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Bush lawyer – collection of climbing blackberry plants

Images of Bush Lawyer plant at

Bush lawyer is a very common name of a collection of climbing blackberry plants which are located in New Zealand, most of them are rampant forest vines.

Overview of Bush Lawyer

• The Maori language name of the plant is tataramoa.
• Tataramoa or bush lawyer has hooked thorns that grab clothing and rip or even prick the skin.
• The colloquial English name is usually said to have been assigned simply because once this thorny plant gets attached to you it will eventually not allow you to go until it has drawn blood.
• In New Zealand, the thorny vine is best referred to as bush lawyer.
• Located throughout the country approximately 1000 m, the plant has hand-shaped leaves with 3 to 5 toothed ‘fingers’, white colored flowers and a yellowish-red fruit.
• The berry is structured like a tiny blackberry and was previously used by early Europeans to produce jams and jellies.
• The plant’s most recognizable characteristics are the thorns.
• The backward-pointing prickles on the stems assist the vine to rise to the open canopy of a forest but additionally snare unwary trampers who wander from the track.
• You’ll instantly know bush lawyer whenever you come across it as the thorns will painfully scrape across the bare thighs or arms, immediately drawing blood.

Scientific Classification of Bush Lawyer

• Kingdom : Plantae
• (unranked) : Angiosperms
• (unranked) : Eudicots
• (unranked) : Rosids
• Order : Rosales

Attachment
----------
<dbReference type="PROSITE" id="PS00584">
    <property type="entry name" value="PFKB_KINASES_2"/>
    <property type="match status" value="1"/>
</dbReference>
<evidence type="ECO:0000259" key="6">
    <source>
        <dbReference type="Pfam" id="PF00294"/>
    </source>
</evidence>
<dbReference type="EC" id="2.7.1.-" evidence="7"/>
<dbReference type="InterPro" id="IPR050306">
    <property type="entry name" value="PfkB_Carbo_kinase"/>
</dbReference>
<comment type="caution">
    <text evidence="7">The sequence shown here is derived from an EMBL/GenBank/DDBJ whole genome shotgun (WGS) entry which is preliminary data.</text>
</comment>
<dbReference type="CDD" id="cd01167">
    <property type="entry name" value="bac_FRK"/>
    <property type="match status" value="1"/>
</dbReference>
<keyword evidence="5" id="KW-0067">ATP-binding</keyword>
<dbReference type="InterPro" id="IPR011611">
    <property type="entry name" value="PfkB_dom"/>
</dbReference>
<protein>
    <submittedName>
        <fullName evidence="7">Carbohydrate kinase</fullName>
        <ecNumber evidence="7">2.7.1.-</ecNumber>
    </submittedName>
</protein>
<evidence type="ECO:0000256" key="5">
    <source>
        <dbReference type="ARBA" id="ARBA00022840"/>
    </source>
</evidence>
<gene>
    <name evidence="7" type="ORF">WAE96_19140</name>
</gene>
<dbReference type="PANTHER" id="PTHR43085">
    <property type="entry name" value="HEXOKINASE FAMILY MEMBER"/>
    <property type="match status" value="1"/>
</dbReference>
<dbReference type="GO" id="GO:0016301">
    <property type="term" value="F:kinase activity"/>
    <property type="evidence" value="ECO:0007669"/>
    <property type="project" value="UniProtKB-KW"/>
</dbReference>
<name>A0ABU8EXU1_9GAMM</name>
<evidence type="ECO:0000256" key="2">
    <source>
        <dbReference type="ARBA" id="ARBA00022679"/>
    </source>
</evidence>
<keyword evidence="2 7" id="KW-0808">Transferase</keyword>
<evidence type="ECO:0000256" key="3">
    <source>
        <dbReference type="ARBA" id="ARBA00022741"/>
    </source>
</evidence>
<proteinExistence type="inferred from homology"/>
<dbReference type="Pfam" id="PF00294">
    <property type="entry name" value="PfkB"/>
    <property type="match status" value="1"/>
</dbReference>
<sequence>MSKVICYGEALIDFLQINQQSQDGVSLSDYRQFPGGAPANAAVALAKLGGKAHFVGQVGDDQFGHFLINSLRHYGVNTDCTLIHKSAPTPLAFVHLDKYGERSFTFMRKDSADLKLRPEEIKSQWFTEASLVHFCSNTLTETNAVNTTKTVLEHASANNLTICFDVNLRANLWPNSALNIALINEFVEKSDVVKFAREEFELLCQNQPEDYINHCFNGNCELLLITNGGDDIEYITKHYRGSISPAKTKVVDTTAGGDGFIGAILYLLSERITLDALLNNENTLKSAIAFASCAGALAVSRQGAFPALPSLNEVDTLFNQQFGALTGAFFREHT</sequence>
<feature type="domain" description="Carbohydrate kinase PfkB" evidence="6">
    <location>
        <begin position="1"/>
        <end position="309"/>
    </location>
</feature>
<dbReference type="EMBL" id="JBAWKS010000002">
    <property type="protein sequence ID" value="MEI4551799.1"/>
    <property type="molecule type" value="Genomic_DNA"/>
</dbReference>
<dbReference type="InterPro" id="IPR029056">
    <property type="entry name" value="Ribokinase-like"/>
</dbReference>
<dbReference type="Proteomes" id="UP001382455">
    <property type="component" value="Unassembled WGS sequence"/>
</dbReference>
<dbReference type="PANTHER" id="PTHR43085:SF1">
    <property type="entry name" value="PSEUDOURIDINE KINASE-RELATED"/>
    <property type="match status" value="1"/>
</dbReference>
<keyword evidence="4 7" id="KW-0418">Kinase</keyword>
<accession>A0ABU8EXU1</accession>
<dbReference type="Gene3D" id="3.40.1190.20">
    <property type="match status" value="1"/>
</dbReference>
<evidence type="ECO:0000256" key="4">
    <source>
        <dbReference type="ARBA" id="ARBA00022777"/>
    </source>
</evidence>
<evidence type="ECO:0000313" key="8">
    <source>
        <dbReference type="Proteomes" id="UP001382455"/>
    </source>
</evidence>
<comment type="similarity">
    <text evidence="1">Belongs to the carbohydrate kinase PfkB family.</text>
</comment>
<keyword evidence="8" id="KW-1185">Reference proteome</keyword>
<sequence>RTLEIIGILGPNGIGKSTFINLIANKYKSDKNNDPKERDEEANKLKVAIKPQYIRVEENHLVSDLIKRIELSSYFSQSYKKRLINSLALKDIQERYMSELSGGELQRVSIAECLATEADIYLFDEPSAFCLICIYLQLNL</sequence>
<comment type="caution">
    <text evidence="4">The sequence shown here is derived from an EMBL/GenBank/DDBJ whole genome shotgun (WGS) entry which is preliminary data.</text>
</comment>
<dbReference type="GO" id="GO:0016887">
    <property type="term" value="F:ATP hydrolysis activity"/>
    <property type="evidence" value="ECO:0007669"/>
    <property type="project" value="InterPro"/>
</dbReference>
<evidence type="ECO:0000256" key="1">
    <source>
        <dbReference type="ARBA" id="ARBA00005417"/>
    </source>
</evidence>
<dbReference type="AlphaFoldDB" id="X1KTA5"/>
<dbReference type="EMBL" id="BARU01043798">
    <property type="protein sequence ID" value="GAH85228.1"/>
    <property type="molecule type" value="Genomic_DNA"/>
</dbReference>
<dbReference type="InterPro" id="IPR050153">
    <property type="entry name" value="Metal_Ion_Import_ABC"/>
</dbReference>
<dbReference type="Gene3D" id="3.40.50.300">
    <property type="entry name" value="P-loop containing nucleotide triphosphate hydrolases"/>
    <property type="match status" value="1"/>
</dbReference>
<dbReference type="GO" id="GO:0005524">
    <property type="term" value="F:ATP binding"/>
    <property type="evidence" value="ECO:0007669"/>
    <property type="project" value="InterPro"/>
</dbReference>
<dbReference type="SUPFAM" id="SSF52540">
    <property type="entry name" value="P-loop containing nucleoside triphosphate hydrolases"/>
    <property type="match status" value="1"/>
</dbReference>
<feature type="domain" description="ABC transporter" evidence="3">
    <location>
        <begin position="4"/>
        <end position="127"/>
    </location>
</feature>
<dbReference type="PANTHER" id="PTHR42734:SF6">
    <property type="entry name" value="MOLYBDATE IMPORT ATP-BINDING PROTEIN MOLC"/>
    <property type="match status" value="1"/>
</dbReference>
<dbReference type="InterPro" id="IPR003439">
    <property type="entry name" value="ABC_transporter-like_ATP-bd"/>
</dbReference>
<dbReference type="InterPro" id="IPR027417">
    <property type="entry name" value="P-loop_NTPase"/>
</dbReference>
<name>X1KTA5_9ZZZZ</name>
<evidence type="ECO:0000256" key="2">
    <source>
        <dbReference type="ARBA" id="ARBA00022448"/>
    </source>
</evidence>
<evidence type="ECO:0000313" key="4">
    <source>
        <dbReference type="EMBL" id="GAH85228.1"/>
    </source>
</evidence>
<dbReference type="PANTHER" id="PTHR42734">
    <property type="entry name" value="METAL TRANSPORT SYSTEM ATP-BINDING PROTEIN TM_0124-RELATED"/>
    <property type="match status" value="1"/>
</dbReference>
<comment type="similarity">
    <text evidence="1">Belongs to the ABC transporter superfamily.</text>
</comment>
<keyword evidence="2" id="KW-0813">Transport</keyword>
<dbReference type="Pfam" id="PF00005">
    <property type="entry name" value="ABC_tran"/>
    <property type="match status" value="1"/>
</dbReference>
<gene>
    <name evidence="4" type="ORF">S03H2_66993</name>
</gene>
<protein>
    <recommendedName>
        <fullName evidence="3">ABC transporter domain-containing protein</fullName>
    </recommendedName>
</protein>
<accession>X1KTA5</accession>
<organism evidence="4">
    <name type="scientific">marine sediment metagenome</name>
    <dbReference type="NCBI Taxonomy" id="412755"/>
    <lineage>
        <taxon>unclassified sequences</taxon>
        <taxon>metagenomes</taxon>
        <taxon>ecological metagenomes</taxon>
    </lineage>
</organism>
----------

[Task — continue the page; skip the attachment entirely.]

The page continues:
• Family : Rosaceae
• Genus : Rubus
• Subgenus : Micranthobatus

• Rubus australis
• Rubus cissoides
• Rubus parvus
• Rubus schmidelioides
• Rubus squarrosus

Growing/Caring conditions

• This plant is successful in most fertile soils.
• It is very easily grown in an excellent well-drained loamy soil and in a sun-filled position.
• This species is not at all hardy in Britain, it is successful outdoors only in the mildest regions of the country and even there it needs the safety of a warm sunny wall.
• An aggressive growing plant, it could easily swamp close by plants.
• Plants are frequently erroneously labeled as R. australis.
• The grownup and juvenile kinds of this plant are very different from one another.
• Dioecious, male and female plants have to be grown if seed is needed.
• Plants within this genus are particularly prone to honey fungus.

• Seed demands stratification which is best sown in earlier autumn in a cold frame.
• Saved seed takes 1 month stratification at approximately 3°c which is best sown as quickly as possible in the year.
• Prick away the seedlings while they are large enough to deal with and develop on in a cold frame.
• Grow them out into their long-term placements in late spring of the following season.
• Cuttings of half-ripe wood should be grown in July/August in a frame.
• Tip layering should be done in July.
• Grow out in autumn.
• Splitting should be done in early spring or simply before leaf-fall in the autumn.

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